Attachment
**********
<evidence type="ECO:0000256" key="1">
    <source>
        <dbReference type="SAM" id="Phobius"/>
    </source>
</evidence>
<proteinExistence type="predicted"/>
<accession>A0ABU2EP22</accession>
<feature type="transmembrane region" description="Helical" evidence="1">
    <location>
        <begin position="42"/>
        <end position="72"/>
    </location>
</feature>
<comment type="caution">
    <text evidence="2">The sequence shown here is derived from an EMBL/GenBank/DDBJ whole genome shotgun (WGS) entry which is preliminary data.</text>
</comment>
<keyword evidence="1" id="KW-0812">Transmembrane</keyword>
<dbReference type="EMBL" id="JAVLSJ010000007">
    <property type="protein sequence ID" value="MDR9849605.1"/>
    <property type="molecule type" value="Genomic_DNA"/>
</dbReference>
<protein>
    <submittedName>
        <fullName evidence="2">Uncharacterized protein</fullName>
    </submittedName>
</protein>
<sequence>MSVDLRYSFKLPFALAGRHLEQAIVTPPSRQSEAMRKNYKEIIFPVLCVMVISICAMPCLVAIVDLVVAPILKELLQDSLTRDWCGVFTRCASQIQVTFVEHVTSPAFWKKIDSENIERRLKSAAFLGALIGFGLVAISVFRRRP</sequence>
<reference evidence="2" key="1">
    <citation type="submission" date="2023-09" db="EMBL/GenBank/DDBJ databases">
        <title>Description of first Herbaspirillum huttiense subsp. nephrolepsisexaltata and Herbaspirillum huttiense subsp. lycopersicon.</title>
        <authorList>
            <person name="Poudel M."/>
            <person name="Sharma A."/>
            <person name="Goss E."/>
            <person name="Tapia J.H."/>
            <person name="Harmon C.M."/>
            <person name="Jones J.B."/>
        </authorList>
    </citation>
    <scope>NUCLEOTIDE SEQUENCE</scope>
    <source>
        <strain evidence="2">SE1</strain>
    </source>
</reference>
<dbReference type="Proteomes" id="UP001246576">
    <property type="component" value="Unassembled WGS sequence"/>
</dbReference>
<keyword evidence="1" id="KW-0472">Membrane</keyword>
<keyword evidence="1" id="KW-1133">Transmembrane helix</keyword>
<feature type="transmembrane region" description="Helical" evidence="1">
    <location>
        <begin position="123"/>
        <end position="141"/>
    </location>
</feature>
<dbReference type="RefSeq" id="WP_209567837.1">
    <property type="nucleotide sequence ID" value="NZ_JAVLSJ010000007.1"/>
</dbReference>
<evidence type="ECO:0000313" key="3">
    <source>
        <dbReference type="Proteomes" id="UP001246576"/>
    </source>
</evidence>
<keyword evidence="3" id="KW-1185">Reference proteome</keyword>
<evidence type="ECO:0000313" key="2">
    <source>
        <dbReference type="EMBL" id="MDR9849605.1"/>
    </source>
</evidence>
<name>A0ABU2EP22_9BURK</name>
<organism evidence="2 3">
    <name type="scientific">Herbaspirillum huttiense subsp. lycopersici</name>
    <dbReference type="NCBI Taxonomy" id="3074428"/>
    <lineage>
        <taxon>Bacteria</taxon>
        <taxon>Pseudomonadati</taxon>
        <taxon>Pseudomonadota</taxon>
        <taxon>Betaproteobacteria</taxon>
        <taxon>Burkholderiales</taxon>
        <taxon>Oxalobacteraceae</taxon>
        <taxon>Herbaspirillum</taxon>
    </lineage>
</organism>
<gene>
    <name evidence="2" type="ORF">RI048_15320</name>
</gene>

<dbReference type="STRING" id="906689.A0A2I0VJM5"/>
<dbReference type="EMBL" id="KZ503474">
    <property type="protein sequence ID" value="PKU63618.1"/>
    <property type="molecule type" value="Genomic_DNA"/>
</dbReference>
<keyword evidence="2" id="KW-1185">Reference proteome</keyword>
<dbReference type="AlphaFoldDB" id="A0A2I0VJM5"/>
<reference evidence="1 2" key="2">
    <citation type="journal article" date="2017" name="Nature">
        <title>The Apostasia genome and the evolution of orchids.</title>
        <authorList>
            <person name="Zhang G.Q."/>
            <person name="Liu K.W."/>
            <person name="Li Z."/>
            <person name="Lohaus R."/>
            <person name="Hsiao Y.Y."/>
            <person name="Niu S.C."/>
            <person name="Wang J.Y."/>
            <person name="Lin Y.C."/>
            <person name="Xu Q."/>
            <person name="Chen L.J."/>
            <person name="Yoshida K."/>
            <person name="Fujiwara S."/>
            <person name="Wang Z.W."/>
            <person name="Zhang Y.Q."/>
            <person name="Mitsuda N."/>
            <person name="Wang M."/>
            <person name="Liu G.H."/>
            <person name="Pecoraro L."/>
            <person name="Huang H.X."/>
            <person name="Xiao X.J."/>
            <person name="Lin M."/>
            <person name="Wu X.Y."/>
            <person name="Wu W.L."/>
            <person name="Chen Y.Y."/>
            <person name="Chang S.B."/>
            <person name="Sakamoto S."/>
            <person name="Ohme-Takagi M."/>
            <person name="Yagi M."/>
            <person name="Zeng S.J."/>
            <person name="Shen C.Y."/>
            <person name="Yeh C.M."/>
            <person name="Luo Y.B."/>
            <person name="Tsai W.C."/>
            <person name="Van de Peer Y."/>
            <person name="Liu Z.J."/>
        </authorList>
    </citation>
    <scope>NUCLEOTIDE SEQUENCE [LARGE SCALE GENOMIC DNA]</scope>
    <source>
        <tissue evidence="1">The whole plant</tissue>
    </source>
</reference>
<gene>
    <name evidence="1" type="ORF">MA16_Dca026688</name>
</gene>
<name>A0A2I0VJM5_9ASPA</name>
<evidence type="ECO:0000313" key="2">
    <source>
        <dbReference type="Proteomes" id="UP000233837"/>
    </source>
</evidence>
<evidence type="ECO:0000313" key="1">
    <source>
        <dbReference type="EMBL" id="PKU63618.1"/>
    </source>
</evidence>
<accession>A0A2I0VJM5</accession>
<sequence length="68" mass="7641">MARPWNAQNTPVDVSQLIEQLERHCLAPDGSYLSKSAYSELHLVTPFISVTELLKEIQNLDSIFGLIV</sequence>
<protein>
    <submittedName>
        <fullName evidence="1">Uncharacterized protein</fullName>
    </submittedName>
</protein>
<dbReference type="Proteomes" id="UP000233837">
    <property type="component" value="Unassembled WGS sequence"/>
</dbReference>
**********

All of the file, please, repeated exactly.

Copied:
<evidence type="ECO:0000256" key="1">
    <source>
        <dbReference type="SAM" id="Phobius"/>
    </source>
</evidence>
<proteinExistence type="predicted"/>
<accession>A0ABU2EP22</accession>
<feature type="transmembrane region" description="Helical" evidence="1">
    <location>
        <begin position="42"/>
        <end position="72"/>
    </location>
</feature>
<comment type="caution">
    <text evidence="2">The sequence shown here is derived from an EMBL/GenBank/DDBJ whole genome shotgun (WGS) entry which is preliminary data.</text>
</comment>
<keyword evidence="1" id="KW-0812">Transmembrane</keyword>
<dbReference type="EMBL" id="JAVLSJ010000007">
    <property type="protein sequence ID" value="MDR9849605.1"/>
    <property type="molecule type" value="Genomic_DNA"/>
</dbReference>
<protein>
    <submittedName>
        <fullName evidence="2">Uncharacterized protein</fullName>
    </submittedName>
</protein>
<sequence>MSVDLRYSFKLPFALAGRHLEQAIVTPPSRQSEAMRKNYKEIIFPVLCVMVISICAMPCLVAIVDLVVAPILKELLQDSLTRDWCGVFTRCASQIQVTFVEHVTSPAFWKKIDSENIERRLKSAAFLGALIGFGLVAISVFRRRP</sequence>
<reference evidence="2" key="1">
    <citation type="submission" date="2023-09" db="EMBL/GenBank/DDBJ databases">
        <title>Description of first Herbaspirillum huttiense subsp. nephrolepsisexaltata and Herbaspirillum huttiense subsp. lycopersicon.</title>
        <authorList>
            <person name="Poudel M."/>
            <person name="Sharma A."/>
            <person name="Goss E."/>
            <person name="Tapia J.H."/>
            <person name="Harmon C.M."/>
            <person name="Jones J.B."/>
        </authorList>
    </citation>
    <scope>NUCLEOTIDE SEQUENCE</scope>
    <source>
        <strain evidence="2">SE1</strain>
    </source>
</reference>
<dbReference type="Proteomes" id="UP001246576">
    <property type="component" value="Unassembled WGS sequence"/>
</dbReference>
<keyword evidence="1" id="KW-0472">Membrane</keyword>
<keyword evidence="1" id="KW-1133">Transmembrane helix</keyword>
<feature type="transmembrane region" description="Helical" evidence="1">
    <location>
        <begin position="123"/>
        <end position="141"/>
    </location>
</feature>
<dbReference type="RefSeq" id="WP_209567837.1">
    <property type="nucleotide sequence ID" value="NZ_JAVLSJ010000007.1"/>
</dbReference>
<evidence type="ECO:0000313" key="3">
    <source>
        <dbReference type="Proteomes" id="UP001246576"/>
    </source>
</evidence>
<keyword evidence="3" id="KW-1185">Reference proteome</keyword>
<evidence type="ECO:0000313" key="2">
    <source>
        <dbReference type="EMBL" id="MDR9849605.1"/>
    </source>
</evidence>
<name>A0ABU2EP22_9BURK</name>
<organism evidence="2 3">
    <name type="scientific">Herbaspirillum huttiense subsp. lycopersici</name>
    <dbReference type="NCBI Taxonomy" id="3074428"/>
    <lineage>
        <taxon>Bacteria</taxon>
        <taxon>Pseudomonadati</taxon>
        <taxon>Pseudomonadota</taxon>
        <taxon>Betaproteobacteria</taxon>
        <taxon>Burkholderiales</taxon>
        <taxon>Oxalobacteraceae</taxon>
        <taxon>Herbaspirillum</taxon>
    </lineage>
</organism>
<gene>
    <name evidence="2" type="ORF">RI048_15320</name>
</gene>

<dbReference type="STRING" id="906689.A0A2I0VJM5"/>
<dbReference type="EMBL" id="KZ503474">
    <property type="protein sequence ID" value="PKU63618.1"/>
    <property type="molecule type" value="Genomic_DNA"/>
</dbReference>
<keyword evidence="2" id="KW-1185">Reference proteome</keyword>
<dbReference type="AlphaFoldDB" id="A0A2I0VJM5"/>
<reference evidence="1 2" key="2">
    <citation type="journal article" date="2017" name="Nature">
        <title>The Apostasia genome and the evolution of orchids.</title>
        <authorList>
            <person name="Zhang G.Q."/>
            <person name="Liu K.W."/>
            <person name="Li Z."/>
            <person name="Lohaus R."/>
            <person name="Hsiao Y.Y."/>
            <person name="Niu S.C."/>
            <person name="Wang J.Y."/>
            <person name="Lin Y.C."/>
            <person name="Xu Q."/>
            <person name="Chen L.J."/>
            <person name="Yoshida K."/>
            <person name="Fujiwara S."/>
            <person name="Wang Z.W."/>
            <person name="Zhang Y.Q."/>
            <person name="Mitsuda N."/>
            <person name="Wang M."/>
            <person name="Liu G.H."/>
            <person name="Pecoraro L."/>
            <person name="Huang H.X."/>
            <person name="Xiao X.J."/>
            <person name="Lin M."/>
            <person name="Wu X.Y."/>
            <person name="Wu W.L."/>
            <person name="Chen Y.Y."/>
            <person name="Chang S.B."/>
            <person name="Sakamoto S."/>
            <person name="Ohme-Takagi M."/>
            <person name="Yagi M."/>
            <person name="Zeng S.J."/>
            <person name="Shen C.Y."/>
            <person name="Yeh C.M."/>
            <person name="Luo Y.B."/>
            <person name="Tsai W.C."/>
            <person name="Van de Peer Y."/>
            <person name="Liu Z.J."/>
        </authorList>
    </citation>
    <scope>NUCLEOTIDE SEQUENCE [LARGE SCALE GENOMIC DNA]</scope>
    <source>
        <tissue evidence="1">The whole plant</tissue>
    </source>
</reference>
<gene>
    <name evidence="1" type="ORF">MA16_Dca026688</name>
</gene>
<name>A0A2I0VJM5_9ASPA</name>
<evidence type="ECO:0000313" key="2">
    <source>
        <dbReference type="Proteomes" id="UP000233837"/>
    </source>
</evidence>
<evidence type="ECO:0000313" key="1">
    <source>
        <dbReference type="EMBL" id="PKU63618.1"/>
    </source>
</evidence>
<accession>A0A2I0VJM5</accession>
<sequence length="68" mass="7641">MARPWNAQNTPVDVSQLIEQLERHCLAPDGSYLSKSAYSELHLVTPFISVTELLKEIQNLDSIFGLIV</sequence>
<protein>
    <submittedName>
        <fullName evidence="1">Uncharacterized protein</fullName>
    </submittedName>
</protein>
<dbReference type="Proteomes" id="UP000233837">
    <property type="component" value="Unassembled WGS sequence"/>
</dbReference>